The Submarine Ring of Fire 2012 - Northeast Lau Basin expedition on the research vessel (R/V) Roger Revelle will depart September 9 from Suva, Fiji, and arrive September 26 in Apia, Samoa. The region of exploration is the Northeast Lau Basin, zone where ocean plates both come together and separate at the highest rates on the planet. Our preliminary surveys between 2008 and 2011 revealed that the NE Lau is home to one of the most concentrated areas of active submarine volcanism and hot springs found anywhere on Earth (see below). The initial cruise in 2008 discovered two sites of ongoing seafloor eruptions using remote detection by towing sensors collecting water samples (known as a CTD-hydrocast). The observations were so rare, that we returned less than 6 months later in 2009 with a group of NSF and NOAA funded scientists to verify and sample the eruption sites using a tethered robot known as a remotely operated vehicle. Several other expeditions to the area in 2010 and 2011 continued the remote exploration with hydrocasting to collect sea water and dredging of the sea bottom to collect rocks, combined with a towed camera system to image the bottom and a completely autonomous vehicle to make high resolution maps of the volcanoes and their hot springs.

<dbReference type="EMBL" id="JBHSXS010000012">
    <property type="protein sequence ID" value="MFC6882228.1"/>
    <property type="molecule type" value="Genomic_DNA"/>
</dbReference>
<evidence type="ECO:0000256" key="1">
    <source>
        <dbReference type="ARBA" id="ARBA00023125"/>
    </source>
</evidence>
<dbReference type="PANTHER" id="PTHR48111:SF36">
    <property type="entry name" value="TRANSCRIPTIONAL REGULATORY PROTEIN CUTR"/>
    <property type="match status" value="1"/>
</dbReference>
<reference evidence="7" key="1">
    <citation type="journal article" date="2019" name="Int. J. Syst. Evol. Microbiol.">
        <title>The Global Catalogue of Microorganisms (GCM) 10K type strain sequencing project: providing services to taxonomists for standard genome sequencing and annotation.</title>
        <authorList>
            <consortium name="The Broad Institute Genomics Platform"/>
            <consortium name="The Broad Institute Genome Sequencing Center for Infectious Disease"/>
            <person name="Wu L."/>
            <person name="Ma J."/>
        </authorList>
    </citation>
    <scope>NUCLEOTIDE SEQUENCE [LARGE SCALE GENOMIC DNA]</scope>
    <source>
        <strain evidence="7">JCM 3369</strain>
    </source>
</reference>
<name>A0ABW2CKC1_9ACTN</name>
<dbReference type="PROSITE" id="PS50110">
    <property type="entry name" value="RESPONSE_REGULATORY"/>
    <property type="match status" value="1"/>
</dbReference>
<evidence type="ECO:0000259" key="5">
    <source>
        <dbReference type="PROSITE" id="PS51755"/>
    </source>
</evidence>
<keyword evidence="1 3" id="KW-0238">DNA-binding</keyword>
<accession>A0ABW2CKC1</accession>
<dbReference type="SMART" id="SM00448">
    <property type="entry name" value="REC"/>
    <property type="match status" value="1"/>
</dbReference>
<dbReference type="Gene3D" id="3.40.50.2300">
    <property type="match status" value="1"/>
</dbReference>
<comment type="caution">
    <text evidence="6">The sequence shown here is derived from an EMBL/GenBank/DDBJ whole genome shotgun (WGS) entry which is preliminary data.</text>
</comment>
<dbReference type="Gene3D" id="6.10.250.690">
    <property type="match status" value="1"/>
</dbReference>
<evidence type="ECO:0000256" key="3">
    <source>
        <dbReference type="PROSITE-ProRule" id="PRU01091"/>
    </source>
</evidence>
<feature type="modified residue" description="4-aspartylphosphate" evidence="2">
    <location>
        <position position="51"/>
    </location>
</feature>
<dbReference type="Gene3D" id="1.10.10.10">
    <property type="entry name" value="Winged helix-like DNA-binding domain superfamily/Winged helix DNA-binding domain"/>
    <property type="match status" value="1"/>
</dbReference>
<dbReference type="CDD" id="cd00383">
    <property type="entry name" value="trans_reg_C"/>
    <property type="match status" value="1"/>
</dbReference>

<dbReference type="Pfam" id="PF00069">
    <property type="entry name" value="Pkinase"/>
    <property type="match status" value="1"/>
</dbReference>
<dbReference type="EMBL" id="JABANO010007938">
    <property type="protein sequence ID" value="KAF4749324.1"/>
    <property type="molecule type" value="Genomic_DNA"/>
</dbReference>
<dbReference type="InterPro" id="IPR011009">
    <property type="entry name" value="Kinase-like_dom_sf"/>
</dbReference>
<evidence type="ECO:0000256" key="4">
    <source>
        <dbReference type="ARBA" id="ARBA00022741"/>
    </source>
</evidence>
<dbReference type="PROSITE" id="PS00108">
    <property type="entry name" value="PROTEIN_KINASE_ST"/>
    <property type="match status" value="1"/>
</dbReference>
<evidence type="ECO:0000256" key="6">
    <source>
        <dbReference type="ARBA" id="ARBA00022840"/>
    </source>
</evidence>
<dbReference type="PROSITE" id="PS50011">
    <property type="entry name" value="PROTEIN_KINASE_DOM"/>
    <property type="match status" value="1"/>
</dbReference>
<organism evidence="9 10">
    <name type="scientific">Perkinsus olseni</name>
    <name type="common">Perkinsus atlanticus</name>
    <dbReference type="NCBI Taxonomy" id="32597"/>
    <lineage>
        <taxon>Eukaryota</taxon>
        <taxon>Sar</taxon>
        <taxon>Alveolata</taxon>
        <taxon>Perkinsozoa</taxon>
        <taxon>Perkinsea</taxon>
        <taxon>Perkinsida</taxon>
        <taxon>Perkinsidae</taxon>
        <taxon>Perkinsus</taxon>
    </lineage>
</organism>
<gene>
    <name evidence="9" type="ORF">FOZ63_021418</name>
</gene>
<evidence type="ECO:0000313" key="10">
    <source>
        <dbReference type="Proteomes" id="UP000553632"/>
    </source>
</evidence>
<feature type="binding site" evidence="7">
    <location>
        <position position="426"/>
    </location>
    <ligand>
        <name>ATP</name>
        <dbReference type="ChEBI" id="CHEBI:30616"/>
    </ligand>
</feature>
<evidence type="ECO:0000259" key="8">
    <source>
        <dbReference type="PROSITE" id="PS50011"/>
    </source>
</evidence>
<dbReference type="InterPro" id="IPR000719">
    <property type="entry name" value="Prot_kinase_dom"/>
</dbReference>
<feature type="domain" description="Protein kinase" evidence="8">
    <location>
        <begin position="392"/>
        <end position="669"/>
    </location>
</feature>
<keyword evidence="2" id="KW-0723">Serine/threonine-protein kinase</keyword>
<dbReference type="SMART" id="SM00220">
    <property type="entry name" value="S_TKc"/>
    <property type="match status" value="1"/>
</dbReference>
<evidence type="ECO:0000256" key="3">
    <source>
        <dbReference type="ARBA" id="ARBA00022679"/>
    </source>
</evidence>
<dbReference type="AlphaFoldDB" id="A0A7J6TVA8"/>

The intense volcanic and hydrothermal activity in the Northeast Lau Basin was so stunning that during our initial surveys in 2008 and 2010 it always seemed that the next hydrocasts would (and often did!) reveal yet another volcanic eruption or site of intense hydrothermal activity. This area is particularly exciting because of the wide range of geology and depth of the active sites. In past explorations of the volcanic arcs of the Mariana and Kermadec subduction zones we concentrated on the “magmatic“ arc. The arc is the line of volcanoes including islands that form along and above the trench. When one ocean plate goes down beneath another (subduction), the down-going plate is heated. The heat drives off water which migrates upward. As the water mixes with the mantle rocks above it, those rocks melt. The magma collects in shallow magma “chambers“ that subsequently feed eruptions and over time construct volcanoes. These volcanoes form along the line of subduction, thus forming arcs or linear chains of volcanoes such as we see in the Mariana arc north of Guam and in the Cascade volcanoes of the U.S. Pacific Northwest. As you travel from the trench over the arc and continue beyond you arrive at a zone called the “backarc.“ Here the plates spread apart due to extensional stresses associated with the interaction between the subducting and overriding plates. This process has formed the well-defined Northeast Lau spreading center (NELSC), where an eruption occurred in 2008. However, the Northeast Lau Basin is very unusual because it appears that much of the area between the back arc spreading center and the arc (represented by Niua volcano on the map) is also pulling apart and this area of extension is also rich in volcanic and hydrothermal activity. The volcanoes in this region include Volcano “O“, West Mata, East Mata, and the group of seven smaller elongated volcanoes referred to collectively as the North Matas. This area may be particularly “hot“ because it is at the termination of the subduction zone, where it bends to the west there seems to be a “tear“ in the Pacific plate; the northern part of the plate continues to the west while the southern part is subducted. The forces and stresses associated with the tear may allow more magma to form and to migrate to the surface than in other rear-arc areas.